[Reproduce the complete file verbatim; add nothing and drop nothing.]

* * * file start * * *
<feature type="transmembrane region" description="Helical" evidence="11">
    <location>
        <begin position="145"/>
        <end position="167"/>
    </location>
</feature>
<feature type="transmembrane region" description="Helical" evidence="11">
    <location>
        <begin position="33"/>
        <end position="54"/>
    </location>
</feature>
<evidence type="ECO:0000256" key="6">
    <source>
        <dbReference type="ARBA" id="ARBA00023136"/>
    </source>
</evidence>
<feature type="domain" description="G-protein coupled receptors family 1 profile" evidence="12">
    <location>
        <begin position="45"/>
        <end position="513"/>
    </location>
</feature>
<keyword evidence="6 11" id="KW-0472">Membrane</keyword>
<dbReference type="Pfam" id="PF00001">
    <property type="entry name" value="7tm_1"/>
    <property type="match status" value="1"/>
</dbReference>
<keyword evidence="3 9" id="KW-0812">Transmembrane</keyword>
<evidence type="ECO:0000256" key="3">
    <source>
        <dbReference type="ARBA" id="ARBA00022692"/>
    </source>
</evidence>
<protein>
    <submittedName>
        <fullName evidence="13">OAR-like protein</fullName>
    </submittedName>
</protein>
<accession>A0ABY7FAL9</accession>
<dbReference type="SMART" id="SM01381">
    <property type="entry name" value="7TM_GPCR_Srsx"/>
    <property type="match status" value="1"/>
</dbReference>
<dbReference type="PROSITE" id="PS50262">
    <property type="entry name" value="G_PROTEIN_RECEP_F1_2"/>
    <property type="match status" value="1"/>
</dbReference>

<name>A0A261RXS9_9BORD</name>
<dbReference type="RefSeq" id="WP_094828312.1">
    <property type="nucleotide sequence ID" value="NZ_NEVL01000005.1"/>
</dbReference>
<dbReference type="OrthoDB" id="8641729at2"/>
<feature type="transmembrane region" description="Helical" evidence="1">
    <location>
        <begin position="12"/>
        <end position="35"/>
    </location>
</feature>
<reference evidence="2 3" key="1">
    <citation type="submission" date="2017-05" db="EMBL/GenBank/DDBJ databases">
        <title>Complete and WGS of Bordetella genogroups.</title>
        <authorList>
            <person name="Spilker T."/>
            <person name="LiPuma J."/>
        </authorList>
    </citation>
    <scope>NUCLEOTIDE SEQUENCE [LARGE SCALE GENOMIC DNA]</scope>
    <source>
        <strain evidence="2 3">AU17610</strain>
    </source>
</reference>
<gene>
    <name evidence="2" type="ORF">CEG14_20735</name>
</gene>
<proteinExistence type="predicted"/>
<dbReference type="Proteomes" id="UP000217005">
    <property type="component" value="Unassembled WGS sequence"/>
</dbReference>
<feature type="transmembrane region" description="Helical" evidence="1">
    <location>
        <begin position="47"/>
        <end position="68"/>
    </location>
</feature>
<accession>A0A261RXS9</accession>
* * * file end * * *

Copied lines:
<feature type="transmembrane region" description="Helical" evidence="11">
    <location>
        <begin position="145"/>
        <end position="167"/>
    </location>
</feature>
<feature type="transmembrane region" description="Helical" evidence="11">
    <location>
        <begin position="33"/>
        <end position="54"/>
    </location>
</feature>
<evidence type="ECO:0000256" key="6">
    <source>
        <dbReference type="ARBA" id="ARBA00023136"/>
    </source>
</evidence>
<feature type="domain" description="G-protein coupled receptors family 1 profile" evidence="12">
    <location>
        <begin position="45"/>
        <end position="513"/>
    </location>
</feature>
<keyword evidence="6 11" id="KW-0472">Membrane</keyword>
<dbReference type="Pfam" id="PF00001">
    <property type="entry name" value="7tm_1"/>
    <property type="match status" value="1"/>
</dbReference>
<keyword evidence="3 9" id="KW-0812">Transmembrane</keyword>
<evidence type="ECO:0000256" key="3">
    <source>
        <dbReference type="ARBA" id="ARBA00022692"/>
    </source>
</evidence>
<protein>
    <submittedName>
        <fullName evidence="13">OAR-like protein</fullName>
    </submittedName>
</protein>
<accession>A0ABY7FAL9</accession>
<dbReference type="SMART" id="SM01381">
    <property type="entry name" value="7TM_GPCR_Srsx"/>
    <property type="match status" value="1"/>
</dbReference>
<dbReference type="PROSITE" id="PS50262">
    <property type="entry name" value="G_PROTEIN_RECEP_F1_2"/>
    <property type="match status" value="1"/>
</dbReference>

<name>A0A261RXS9_9BORD</name>
<dbReference type="RefSeq" id="WP_094828312.1">
    <property type="nucleotide sequence ID" value="NZ_NEVL01000005.1"/>
</dbReference>
<dbReference type="OrthoDB" id="8641729at2"/>
<feature type="transmembrane region" description="Helical" evidence="1">
    <location>
        <begin position="12"/>
        <end position="35"/>
    </location>
</feature>
<reference evidence="2 3" key="1">
    <citation type="submission" date="2017-05" db="EMBL/GenBank/DDBJ databases">
        <title>Complete and WGS of Bordetella genogroups.</title>
        <authorList>
            <person name="Spilker T."/>
            <person name="LiPuma J."/>
        </authorList>
    </citation>
    <scope>NUCLEOTIDE SEQUENCE [LARGE SCALE GENOMIC DNA]</scope>
    <source>
        <strain evidence="2 3">AU17610</strain>
    </source>
</reference>
<gene>
    <name evidence="2" type="ORF">CEG14_20735</name>
</gene>
<proteinExistence type="predicted"/>
<dbReference type="Proteomes" id="UP000217005">
    <property type="component" value="Unassembled WGS sequence"/>
</dbReference>
<feature type="transmembrane region" description="Helical" evidence="1">
    <location>
        <begin position="47"/>
        <end position="68"/>
    </location>
</feature>
<accession>A0A261RXS9</accession>